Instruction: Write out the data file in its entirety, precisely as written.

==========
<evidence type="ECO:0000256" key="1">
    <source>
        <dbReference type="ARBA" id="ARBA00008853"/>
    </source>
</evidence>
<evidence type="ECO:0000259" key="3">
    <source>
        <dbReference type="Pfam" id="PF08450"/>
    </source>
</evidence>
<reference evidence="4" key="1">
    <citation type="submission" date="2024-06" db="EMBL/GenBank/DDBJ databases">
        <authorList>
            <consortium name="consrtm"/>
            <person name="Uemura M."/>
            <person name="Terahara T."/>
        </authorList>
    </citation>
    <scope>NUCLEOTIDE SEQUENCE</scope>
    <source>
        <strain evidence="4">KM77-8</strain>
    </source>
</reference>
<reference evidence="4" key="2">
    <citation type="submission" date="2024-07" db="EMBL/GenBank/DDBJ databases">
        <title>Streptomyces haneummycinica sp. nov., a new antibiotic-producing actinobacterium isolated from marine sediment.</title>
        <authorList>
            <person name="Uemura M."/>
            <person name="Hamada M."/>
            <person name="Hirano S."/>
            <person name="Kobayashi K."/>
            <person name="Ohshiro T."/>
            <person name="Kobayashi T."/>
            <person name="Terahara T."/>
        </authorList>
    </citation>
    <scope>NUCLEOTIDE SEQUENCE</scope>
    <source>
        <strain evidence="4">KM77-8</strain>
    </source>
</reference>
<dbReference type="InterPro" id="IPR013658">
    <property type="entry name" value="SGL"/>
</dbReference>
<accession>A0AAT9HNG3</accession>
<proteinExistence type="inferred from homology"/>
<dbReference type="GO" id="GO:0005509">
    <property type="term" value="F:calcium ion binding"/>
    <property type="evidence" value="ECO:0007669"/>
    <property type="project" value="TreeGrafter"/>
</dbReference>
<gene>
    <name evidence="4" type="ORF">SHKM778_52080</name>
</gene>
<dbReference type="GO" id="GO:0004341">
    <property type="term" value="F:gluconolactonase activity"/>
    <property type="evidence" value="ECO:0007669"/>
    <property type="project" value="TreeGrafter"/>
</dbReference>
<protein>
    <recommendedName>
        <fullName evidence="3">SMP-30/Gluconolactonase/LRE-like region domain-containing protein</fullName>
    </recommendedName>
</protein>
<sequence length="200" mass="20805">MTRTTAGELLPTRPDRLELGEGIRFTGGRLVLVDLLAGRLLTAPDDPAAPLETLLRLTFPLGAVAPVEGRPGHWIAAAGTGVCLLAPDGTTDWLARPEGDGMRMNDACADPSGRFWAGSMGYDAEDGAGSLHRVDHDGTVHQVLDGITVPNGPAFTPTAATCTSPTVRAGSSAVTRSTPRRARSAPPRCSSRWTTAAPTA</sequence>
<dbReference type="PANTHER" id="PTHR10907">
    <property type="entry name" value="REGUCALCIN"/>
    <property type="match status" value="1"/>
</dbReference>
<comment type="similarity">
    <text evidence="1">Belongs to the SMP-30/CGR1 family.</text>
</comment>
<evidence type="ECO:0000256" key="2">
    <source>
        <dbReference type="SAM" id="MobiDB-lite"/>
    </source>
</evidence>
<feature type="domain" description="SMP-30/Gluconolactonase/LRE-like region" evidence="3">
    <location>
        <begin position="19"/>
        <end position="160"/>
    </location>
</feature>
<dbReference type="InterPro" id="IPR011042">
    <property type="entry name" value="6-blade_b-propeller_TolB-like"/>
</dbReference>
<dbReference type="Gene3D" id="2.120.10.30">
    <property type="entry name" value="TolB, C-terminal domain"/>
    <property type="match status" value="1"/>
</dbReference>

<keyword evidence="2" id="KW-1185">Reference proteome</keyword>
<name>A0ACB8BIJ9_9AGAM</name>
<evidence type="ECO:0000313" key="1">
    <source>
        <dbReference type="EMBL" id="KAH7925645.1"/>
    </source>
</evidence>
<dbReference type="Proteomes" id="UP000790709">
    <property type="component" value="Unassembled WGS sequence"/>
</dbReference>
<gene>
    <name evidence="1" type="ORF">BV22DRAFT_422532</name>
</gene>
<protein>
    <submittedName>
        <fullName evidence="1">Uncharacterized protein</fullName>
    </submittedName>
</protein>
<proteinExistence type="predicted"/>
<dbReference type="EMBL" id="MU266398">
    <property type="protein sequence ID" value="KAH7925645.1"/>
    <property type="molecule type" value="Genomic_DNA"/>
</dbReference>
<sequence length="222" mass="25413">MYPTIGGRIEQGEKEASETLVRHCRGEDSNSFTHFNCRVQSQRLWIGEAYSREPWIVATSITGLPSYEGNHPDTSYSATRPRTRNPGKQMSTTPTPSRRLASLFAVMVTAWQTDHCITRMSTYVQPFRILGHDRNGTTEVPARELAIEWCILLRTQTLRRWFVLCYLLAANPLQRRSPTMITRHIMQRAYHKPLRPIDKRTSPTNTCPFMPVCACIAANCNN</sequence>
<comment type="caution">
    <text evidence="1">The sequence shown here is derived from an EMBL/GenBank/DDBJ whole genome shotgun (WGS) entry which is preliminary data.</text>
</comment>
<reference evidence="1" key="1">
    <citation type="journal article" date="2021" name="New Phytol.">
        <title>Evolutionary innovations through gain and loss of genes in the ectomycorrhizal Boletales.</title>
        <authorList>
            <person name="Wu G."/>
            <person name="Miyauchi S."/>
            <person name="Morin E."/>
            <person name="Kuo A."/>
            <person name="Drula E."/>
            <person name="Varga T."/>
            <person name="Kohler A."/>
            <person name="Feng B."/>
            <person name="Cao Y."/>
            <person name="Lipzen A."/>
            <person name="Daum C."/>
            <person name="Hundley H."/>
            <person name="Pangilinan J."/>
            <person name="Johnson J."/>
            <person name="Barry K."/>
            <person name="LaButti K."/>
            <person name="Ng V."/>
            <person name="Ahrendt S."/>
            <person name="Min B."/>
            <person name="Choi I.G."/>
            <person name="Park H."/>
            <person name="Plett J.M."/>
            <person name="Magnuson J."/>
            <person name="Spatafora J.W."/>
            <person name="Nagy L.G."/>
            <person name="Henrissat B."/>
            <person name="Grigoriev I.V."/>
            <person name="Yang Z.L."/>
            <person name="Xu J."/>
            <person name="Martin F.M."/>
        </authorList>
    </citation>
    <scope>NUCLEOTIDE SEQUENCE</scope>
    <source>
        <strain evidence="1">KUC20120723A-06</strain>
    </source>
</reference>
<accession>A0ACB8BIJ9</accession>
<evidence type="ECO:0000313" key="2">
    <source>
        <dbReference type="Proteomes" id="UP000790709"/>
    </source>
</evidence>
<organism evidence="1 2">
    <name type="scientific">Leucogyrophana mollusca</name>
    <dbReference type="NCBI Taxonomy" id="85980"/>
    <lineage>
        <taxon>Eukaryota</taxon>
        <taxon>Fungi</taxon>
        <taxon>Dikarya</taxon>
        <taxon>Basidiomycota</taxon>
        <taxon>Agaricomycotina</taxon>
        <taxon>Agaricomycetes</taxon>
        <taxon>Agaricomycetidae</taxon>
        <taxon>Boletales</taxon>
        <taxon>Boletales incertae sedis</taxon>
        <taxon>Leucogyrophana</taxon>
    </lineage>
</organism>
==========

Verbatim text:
<evidence type="ECO:0000256" key="1">
    <source>
        <dbReference type="ARBA" id="ARBA00008853"/>
    </source>
</evidence>
<evidence type="ECO:0000259" key="3">
    <source>
        <dbReference type="Pfam" id="PF08450"/>
    </source>
</evidence>
<reference evidence="4" key="1">
    <citation type="submission" date="2024-06" db="EMBL/GenBank/DDBJ databases">
        <authorList>
            <consortium name="consrtm"/>
            <person name="Uemura M."/>
            <person name="Terahara T."/>
        </authorList>
    </citation>
    <scope>NUCLEOTIDE SEQUENCE</scope>
    <source>
        <strain evidence="4">KM77-8</strain>
    </source>
</reference>
<reference evidence="4" key="2">
    <citation type="submission" date="2024-07" db="EMBL/GenBank/DDBJ databases">
        <title>Streptomyces haneummycinica sp. nov., a new antibiotic-producing actinobacterium isolated from marine sediment.</title>
        <authorList>
            <person name="Uemura M."/>
            <person name="Hamada M."/>
            <person name="Hirano S."/>
            <person name="Kobayashi K."/>
            <person name="Ohshiro T."/>
            <person name="Kobayashi T."/>
            <person name="Terahara T."/>
        </authorList>
    </citation>
    <scope>NUCLEOTIDE SEQUENCE</scope>
    <source>
        <strain evidence="4">KM77-8</strain>
    </source>
</reference>
<dbReference type="InterPro" id="IPR013658">
    <property type="entry name" value="SGL"/>
</dbReference>
<accession>A0AAT9HNG3</accession>
<proteinExistence type="inferred from homology"/>
<dbReference type="GO" id="GO:0005509">
    <property type="term" value="F:calcium ion binding"/>
    <property type="evidence" value="ECO:0007669"/>
    <property type="project" value="TreeGrafter"/>
</dbReference>
<gene>
    <name evidence="4" type="ORF">SHKM778_52080</name>
</gene>
<dbReference type="GO" id="GO:0004341">
    <property type="term" value="F:gluconolactonase activity"/>
    <property type="evidence" value="ECO:0007669"/>
    <property type="project" value="TreeGrafter"/>
</dbReference>
<protein>
    <recommendedName>
        <fullName evidence="3">SMP-30/Gluconolactonase/LRE-like region domain-containing protein</fullName>
    </recommendedName>
</protein>
<sequence length="200" mass="20805">MTRTTAGELLPTRPDRLELGEGIRFTGGRLVLVDLLAGRLLTAPDDPAAPLETLLRLTFPLGAVAPVEGRPGHWIAAAGTGVCLLAPDGTTDWLARPEGDGMRMNDACADPSGRFWAGSMGYDAEDGAGSLHRVDHDGTVHQVLDGITVPNGPAFTPTAATCTSPTVRAGSSAVTRSTPRRARSAPPRCSSRWTTAAPTA</sequence>
<dbReference type="PANTHER" id="PTHR10907">
    <property type="entry name" value="REGUCALCIN"/>
    <property type="match status" value="1"/>
</dbReference>
<comment type="similarity">
    <text evidence="1">Belongs to the SMP-30/CGR1 family.</text>
</comment>
<evidence type="ECO:0000256" key="2">
    <source>
        <dbReference type="SAM" id="MobiDB-lite"/>
    </source>
</evidence>
<feature type="domain" description="SMP-30/Gluconolactonase/LRE-like region" evidence="3">
    <location>
        <begin position="19"/>
        <end position="160"/>
    </location>
</feature>
<dbReference type="InterPro" id="IPR011042">
    <property type="entry name" value="6-blade_b-propeller_TolB-like"/>
</dbReference>
<dbReference type="Gene3D" id="2.120.10.30">
    <property type="entry name" value="TolB, C-terminal domain"/>
    <property type="match status" value="1"/>
</dbReference>

<keyword evidence="2" id="KW-1185">Reference proteome</keyword>
<name>A0ACB8BIJ9_9AGAM</name>
<evidence type="ECO:0000313" key="1">
    <source>
        <dbReference type="EMBL" id="KAH7925645.1"/>
    </source>
</evidence>
<dbReference type="Proteomes" id="UP000790709">
    <property type="component" value="Unassembled WGS sequence"/>
</dbReference>
<gene>
    <name evidence="1" type="ORF">BV22DRAFT_422532</name>
</gene>
<protein>
    <submittedName>
        <fullName evidence="1">Uncharacterized protein</fullName>
    </submittedName>
</protein>
<proteinExistence type="predicted"/>
<dbReference type="EMBL" id="MU266398">
    <property type="protein sequence ID" value="KAH7925645.1"/>
    <property type="molecule type" value="Genomic_DNA"/>
</dbReference>
<sequence length="222" mass="25413">MYPTIGGRIEQGEKEASETLVRHCRGEDSNSFTHFNCRVQSQRLWIGEAYSREPWIVATSITGLPSYEGNHPDTSYSATRPRTRNPGKQMSTTPTPSRRLASLFAVMVTAWQTDHCITRMSTYVQPFRILGHDRNGTTEVPARELAIEWCILLRTQTLRRWFVLCYLLAANPLQRRSPTMITRHIMQRAYHKPLRPIDKRTSPTNTCPFMPVCACIAANCNN</sequence>
<comment type="caution">
    <text evidence="1">The sequence shown here is derived from an EMBL/GenBank/DDBJ whole genome shotgun (WGS) entry which is preliminary data.</text>
</comment>
<reference evidence="1" key="1">
    <citation type="journal article" date="2021" name="New Phytol.">
        <title>Evolutionary innovations through gain and loss of genes in the ectomycorrhizal Boletales.</title>
        <authorList>
            <person name="Wu G."/>
            <person name="Miyauchi S."/>
            <person name="Morin E."/>
            <person name="Kuo A."/>
            <person name="Drula E."/>
            <person name="Varga T."/>
            <person name="Kohler A."/>
            <person name="Feng B."/>
            <person name="Cao Y."/>
            <person name="Lipzen A."/>
            <person name="Daum C."/>
            <person name="Hundley H."/>
            <person name="Pangilinan J."/>
            <person name="Johnson J."/>
            <person name="Barry K."/>
            <person name="LaButti K."/>
            <person name="Ng V."/>
            <person name="Ahrendt S."/>
            <person name="Min B."/>
            <person name="Choi I.G."/>
            <person name="Park H."/>
            <person name="Plett J.M."/>
            <person name="Magnuson J."/>
            <person name="Spatafora J.W."/>
            <person name="Nagy L.G."/>
            <person name="Henrissat B."/>
            <person name="Grigoriev I.V."/>
            <person name="Yang Z.L."/>
            <person name="Xu J."/>
            <person name="Martin F.M."/>
        </authorList>
    </citation>
    <scope>NUCLEOTIDE SEQUENCE</scope>
    <source>
        <strain evidence="1">KUC20120723A-06</strain>
    </source>
</reference>
<accession>A0ACB8BIJ9</accession>
<evidence type="ECO:0000313" key="2">
    <source>
        <dbReference type="Proteomes" id="UP000790709"/>
    </source>
</evidence>
<organism evidence="1 2">
    <name type="scientific">Leucogyrophana mollusca</name>
    <dbReference type="NCBI Taxonomy" id="85980"/>
    <lineage>
        <taxon>Eukaryota</taxon>
        <taxon>Fungi</taxon>
        <taxon>Dikarya</taxon>
        <taxon>Basidiomycota</taxon>
        <taxon>Agaricomycotina</taxon>
        <taxon>Agaricomycetes</taxon>
        <taxon>Agaricomycetidae</taxon>
        <taxon>Boletales</taxon>
        <taxon>Boletales incertae sedis</taxon>
        <taxon>Leucogyrophana</taxon>
    </lineage>
</organism>